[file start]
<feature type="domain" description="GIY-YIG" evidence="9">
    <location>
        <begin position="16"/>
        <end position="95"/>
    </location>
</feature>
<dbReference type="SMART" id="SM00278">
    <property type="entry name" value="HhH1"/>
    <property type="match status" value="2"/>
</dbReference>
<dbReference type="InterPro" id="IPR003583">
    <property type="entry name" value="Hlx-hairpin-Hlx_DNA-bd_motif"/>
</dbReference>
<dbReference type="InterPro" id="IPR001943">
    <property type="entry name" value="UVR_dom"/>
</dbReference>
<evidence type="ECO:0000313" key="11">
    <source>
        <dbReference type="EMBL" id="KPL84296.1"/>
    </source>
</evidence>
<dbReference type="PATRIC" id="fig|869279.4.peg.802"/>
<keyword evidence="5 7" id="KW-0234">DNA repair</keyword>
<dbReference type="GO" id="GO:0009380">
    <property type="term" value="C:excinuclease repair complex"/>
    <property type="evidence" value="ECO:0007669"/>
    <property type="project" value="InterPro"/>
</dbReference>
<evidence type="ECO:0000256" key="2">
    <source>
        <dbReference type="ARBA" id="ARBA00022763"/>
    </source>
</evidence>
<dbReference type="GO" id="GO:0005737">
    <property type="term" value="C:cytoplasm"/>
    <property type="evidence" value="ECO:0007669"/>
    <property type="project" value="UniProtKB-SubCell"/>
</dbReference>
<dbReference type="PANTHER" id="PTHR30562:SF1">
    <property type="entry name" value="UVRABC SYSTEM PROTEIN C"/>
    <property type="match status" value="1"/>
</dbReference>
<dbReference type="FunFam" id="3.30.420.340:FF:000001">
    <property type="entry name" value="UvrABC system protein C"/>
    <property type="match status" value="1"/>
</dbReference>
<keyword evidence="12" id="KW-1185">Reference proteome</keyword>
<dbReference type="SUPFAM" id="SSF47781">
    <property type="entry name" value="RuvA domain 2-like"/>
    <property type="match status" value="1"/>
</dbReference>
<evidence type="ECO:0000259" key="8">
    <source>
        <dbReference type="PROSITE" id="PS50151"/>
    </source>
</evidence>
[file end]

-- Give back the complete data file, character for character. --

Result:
<feature type="domain" description="GIY-YIG" evidence="9">
    <location>
        <begin position="16"/>
        <end position="95"/>
    </location>
</feature>
<dbReference type="SMART" id="SM00278">
    <property type="entry name" value="HhH1"/>
    <property type="match status" value="2"/>
</dbReference>
<dbReference type="InterPro" id="IPR003583">
    <property type="entry name" value="Hlx-hairpin-Hlx_DNA-bd_motif"/>
</dbReference>
<dbReference type="InterPro" id="IPR001943">
    <property type="entry name" value="UVR_dom"/>
</dbReference>
<evidence type="ECO:0000313" key="11">
    <source>
        <dbReference type="EMBL" id="KPL84296.1"/>
    </source>
</evidence>
<dbReference type="PATRIC" id="fig|869279.4.peg.802"/>
<keyword evidence="5 7" id="KW-0234">DNA repair</keyword>
<dbReference type="GO" id="GO:0009380">
    <property type="term" value="C:excinuclease repair complex"/>
    <property type="evidence" value="ECO:0007669"/>
    <property type="project" value="InterPro"/>
</dbReference>
<evidence type="ECO:0000256" key="2">
    <source>
        <dbReference type="ARBA" id="ARBA00022763"/>
    </source>
</evidence>
<dbReference type="GO" id="GO:0005737">
    <property type="term" value="C:cytoplasm"/>
    <property type="evidence" value="ECO:0007669"/>
    <property type="project" value="UniProtKB-SubCell"/>
</dbReference>
<dbReference type="PANTHER" id="PTHR30562:SF1">
    <property type="entry name" value="UVRABC SYSTEM PROTEIN C"/>
    <property type="match status" value="1"/>
</dbReference>
<dbReference type="FunFam" id="3.30.420.340:FF:000001">
    <property type="entry name" value="UvrABC system protein C"/>
    <property type="match status" value="1"/>
</dbReference>
<keyword evidence="12" id="KW-1185">Reference proteome</keyword>
<dbReference type="SUPFAM" id="SSF47781">
    <property type="entry name" value="RuvA domain 2-like"/>
    <property type="match status" value="1"/>
</dbReference>
<evidence type="ECO:0000259" key="8">
    <source>
        <dbReference type="PROSITE" id="PS50151"/>
    </source>
</evidence>